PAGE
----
Moxy Maxwell Does Not Love Stuart Little by Peggy Gifford 92pp RL 3

*******polemic warning*******
*feel free to skip to the review*
This is a very difficult review for me to write because, while I love the title and subject of this book, I don't think I really like the book itself. In general, I do not like books that have precocious girls as the main characters. By precocious I mean girls with attitude. I appreciate the "girl power" and individuality and creativity that these girls possess, but their bossiness, big ideas, proclivity for trouble, and sometimes incorrect use of the English language rubs me the wrong way. I really want to like these books because I think that they are trying to speak to kids/girls on their own level about their own experiences. But ultimately, I think that the real life experiences of 8,9 and 10 year olds are on the whole pretty boring and not book worthy and the authors supplement this with antics that don't ring totally true for me. That being said, I feel awful revealing my true feelings because, while I dislike most of the books I highlighted in my Precocious Girls as Protagonists post, I know that millions of girls love these characters and consider them to be personal friends, and I know that these characters probably aren't the bad influences that I sneakingly suspect them of being and I absolutely DO NOT want to prevent a book from making it's way into a child's hand if it means the child will actually read it and be a book lover someday. I know, I know, sometimes you can and should read for fun, it doesn't always have to be high minded literature with a capital L that one reads. And, really, the only real danger in letting your daughter read one of these books is if the series turns into a 30 book juggernaut like the Junie B Jones Series and you are stuck with a 5th grader who still wants to read 2nd grade level books, which is rare. So, please take what I say with a grain of salt and, if you have any concerns about the influences a character in a book might have on your daughter, I strongly suggest you read the book first. But I think you should try to read most of what your kids read anyway...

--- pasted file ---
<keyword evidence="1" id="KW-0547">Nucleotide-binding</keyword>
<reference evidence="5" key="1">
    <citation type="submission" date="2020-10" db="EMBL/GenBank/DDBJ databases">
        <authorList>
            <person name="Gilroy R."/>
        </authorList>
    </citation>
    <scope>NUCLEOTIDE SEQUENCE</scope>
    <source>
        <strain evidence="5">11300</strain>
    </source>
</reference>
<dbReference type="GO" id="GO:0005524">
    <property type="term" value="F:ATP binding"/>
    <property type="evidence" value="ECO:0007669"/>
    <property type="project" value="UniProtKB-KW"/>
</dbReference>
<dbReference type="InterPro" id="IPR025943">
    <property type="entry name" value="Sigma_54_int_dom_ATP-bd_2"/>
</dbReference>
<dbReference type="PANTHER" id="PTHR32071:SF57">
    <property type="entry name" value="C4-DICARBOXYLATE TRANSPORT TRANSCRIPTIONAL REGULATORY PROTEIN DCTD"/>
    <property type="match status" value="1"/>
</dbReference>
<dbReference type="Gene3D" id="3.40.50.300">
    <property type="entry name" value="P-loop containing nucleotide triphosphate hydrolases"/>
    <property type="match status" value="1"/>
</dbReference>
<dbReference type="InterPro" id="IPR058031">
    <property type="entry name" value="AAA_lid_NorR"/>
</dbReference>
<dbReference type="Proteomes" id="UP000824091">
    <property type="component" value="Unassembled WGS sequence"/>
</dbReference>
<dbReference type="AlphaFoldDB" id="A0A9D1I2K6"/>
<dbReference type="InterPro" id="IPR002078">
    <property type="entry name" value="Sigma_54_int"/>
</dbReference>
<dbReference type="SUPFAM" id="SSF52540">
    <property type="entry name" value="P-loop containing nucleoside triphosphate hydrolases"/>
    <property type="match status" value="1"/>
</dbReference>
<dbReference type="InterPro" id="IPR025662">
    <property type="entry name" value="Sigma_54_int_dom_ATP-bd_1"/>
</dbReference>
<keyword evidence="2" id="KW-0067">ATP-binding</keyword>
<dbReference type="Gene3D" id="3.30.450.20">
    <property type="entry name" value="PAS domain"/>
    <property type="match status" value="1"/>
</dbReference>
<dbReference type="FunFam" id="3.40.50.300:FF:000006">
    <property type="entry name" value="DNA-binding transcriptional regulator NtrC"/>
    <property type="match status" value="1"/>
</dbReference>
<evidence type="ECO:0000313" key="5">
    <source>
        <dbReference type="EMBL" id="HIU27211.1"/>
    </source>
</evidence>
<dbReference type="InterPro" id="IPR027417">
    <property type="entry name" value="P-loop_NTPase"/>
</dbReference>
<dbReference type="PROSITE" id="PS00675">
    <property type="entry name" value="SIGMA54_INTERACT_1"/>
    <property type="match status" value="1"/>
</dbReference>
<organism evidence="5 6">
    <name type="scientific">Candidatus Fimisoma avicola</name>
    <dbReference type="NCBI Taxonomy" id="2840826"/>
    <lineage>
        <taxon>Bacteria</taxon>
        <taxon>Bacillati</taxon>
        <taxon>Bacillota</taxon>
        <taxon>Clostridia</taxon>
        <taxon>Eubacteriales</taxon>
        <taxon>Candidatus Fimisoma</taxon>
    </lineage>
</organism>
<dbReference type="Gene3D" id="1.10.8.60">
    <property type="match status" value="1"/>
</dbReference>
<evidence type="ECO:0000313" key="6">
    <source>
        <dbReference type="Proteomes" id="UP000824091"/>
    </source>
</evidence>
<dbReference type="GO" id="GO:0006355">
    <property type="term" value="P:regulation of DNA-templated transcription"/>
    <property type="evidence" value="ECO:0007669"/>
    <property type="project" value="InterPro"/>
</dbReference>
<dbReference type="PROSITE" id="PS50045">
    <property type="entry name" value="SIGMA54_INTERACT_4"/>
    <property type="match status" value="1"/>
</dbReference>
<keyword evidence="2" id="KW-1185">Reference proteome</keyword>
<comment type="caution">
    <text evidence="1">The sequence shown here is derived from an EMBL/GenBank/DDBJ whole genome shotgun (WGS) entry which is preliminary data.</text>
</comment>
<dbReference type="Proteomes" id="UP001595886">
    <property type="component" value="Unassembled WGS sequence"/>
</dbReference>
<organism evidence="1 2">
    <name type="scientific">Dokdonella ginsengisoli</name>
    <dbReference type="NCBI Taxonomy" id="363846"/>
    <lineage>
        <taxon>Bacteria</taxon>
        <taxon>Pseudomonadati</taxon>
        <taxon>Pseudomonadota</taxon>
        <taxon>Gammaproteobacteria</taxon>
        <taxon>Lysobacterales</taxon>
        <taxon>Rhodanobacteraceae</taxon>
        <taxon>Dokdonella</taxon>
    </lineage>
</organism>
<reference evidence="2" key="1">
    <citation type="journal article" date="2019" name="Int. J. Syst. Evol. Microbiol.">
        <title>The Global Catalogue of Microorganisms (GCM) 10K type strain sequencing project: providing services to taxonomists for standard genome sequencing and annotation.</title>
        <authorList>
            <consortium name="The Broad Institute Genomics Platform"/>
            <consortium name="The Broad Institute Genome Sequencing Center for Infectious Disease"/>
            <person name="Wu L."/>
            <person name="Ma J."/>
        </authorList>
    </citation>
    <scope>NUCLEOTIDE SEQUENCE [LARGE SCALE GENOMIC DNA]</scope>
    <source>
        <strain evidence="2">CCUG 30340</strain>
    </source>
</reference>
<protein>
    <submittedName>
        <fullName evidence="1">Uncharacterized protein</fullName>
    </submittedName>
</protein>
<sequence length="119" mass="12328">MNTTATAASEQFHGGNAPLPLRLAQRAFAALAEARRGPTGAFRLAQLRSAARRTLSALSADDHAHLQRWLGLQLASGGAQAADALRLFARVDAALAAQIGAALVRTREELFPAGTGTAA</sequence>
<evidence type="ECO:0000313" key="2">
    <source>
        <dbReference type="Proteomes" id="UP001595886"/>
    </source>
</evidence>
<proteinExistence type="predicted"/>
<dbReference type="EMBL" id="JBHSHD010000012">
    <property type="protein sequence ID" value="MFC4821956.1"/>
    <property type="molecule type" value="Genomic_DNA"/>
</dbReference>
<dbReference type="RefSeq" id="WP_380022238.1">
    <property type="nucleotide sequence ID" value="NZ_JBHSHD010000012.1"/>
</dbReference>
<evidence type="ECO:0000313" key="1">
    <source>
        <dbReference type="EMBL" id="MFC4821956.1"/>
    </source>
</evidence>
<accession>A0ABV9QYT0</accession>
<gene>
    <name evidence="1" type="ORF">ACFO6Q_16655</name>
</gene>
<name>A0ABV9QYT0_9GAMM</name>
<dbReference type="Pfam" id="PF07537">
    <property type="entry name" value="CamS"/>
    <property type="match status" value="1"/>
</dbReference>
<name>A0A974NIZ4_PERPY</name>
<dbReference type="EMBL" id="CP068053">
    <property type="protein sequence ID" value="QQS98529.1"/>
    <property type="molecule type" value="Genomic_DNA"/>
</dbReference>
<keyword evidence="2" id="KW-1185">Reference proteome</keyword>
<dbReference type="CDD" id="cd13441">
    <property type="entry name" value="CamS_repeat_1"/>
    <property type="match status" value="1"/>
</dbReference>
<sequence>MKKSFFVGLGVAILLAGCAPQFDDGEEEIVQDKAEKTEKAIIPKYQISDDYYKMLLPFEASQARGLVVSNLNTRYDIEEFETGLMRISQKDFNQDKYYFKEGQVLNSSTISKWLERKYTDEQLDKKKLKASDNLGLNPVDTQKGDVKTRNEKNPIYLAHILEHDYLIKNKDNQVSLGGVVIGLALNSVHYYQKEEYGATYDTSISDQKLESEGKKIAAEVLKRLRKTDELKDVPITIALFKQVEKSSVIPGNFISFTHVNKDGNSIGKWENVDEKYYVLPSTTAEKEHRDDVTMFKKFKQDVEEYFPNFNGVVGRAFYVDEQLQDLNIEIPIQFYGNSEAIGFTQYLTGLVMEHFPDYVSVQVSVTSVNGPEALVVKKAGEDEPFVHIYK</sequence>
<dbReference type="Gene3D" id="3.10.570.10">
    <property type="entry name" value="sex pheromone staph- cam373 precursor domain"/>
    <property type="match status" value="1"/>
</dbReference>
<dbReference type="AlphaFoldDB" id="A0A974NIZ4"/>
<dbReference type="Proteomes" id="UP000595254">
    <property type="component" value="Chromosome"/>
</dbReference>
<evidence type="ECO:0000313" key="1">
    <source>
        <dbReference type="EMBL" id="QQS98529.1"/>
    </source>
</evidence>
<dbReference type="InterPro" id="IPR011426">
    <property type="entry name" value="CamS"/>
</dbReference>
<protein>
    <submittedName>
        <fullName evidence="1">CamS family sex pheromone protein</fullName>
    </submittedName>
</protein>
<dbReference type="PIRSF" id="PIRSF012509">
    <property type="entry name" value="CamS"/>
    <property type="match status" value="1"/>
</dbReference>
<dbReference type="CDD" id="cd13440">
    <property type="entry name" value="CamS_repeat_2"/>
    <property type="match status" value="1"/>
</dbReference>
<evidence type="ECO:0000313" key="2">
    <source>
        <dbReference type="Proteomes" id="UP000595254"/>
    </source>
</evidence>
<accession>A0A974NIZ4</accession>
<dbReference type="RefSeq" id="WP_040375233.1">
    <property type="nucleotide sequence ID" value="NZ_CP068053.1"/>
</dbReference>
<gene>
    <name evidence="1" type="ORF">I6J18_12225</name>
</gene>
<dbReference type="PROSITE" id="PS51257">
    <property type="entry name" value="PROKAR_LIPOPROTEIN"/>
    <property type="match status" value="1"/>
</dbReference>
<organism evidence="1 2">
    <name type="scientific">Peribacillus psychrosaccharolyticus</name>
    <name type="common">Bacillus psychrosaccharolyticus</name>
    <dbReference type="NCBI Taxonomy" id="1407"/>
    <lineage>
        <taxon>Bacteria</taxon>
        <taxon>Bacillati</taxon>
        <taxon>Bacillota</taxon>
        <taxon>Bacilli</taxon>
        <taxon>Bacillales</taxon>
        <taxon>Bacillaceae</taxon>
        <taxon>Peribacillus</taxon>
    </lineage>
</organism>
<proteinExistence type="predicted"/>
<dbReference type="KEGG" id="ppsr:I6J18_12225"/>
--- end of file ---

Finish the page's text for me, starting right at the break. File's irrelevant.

With Moxy Maxwell Does Not Love Stuart Little, Peggy Gifford mines a very rich vein when it comes to character flaws - procrastination. Moxy is nine and going to enter fouth grade on August 24. The book takes place on August 23rd as she attempts to finish Stuart Little, her assigned summer reading. The story follows Moxy as she procrastinates her way through the day, despite the consequences her mother has outlined for her, culminating with missing the Great Daisy Routine that she and seven other girls are performing at the "End of the Summer Splash" at the community pool. Her avoidance, along with her increasingly crazy ideas and plans, escalates as the hours pass. She is joined by as cast of characters that includes her twin brother Mark, who is teaching himself photography (having read Stuart Little on the first day of vacation) and his pictures of the events of the day are scattered throughout the book. There is also little sister Pansy, best friend/neighbor/minion to Moxy, the six year old Sam, as well as the dogs Rosie and Mudd.

As a parent, I admire Gifford's depiction of Moxy's mother. I found her to be very human as she struggled with disciplining, threatening and cajoling this child into reading the book. The photo of Martha Maxwell after discovering the destruction of her prized dahlia garden due to one of Moxy's schemes and delegation of the work to others is very read lookling. I am sure I've seen this woman at the grocery store or out infront of the school. I found Moxy to be sometimes funny and sometimes over the top. Her relationship with Sam and the way he did whatever she told him to, while also keeping track of her, and the fact that he was only six was a little strange to me. Also, it really bothered me that, as a nine year old, Moxy had a cell phone that she used for things other than emergencies. Aside from the photographs of documenting Moxy's day, which are pretty unique in the world of chapter books, are the chapters themselves. Each one is titled and no more than 3 -4 pages long, sometimes only one page, and the titles are often repeated in the first lines of the chapter. Chpater 7, which is titled, "In Which Moxy's Mother Says No," consists of the word, "No." This is entertaining for a while, but it got old pretty fast for me.

This series continues with Moxy Maxwell Does Not Love Writing Thank-you Notes and will soon be joined by Moxy Maxwell Does Not Love PRacticing the Piano.

Popular posts from this blog

Fox + Chick: The Sleepover and Other Stories by Sergio Ruzzier

Be a Tree! by Maria Gianferrari illustrated by Felicita Sala

Reading Levels: A Quick Guide to Determining if a Book Is Right for Your Reader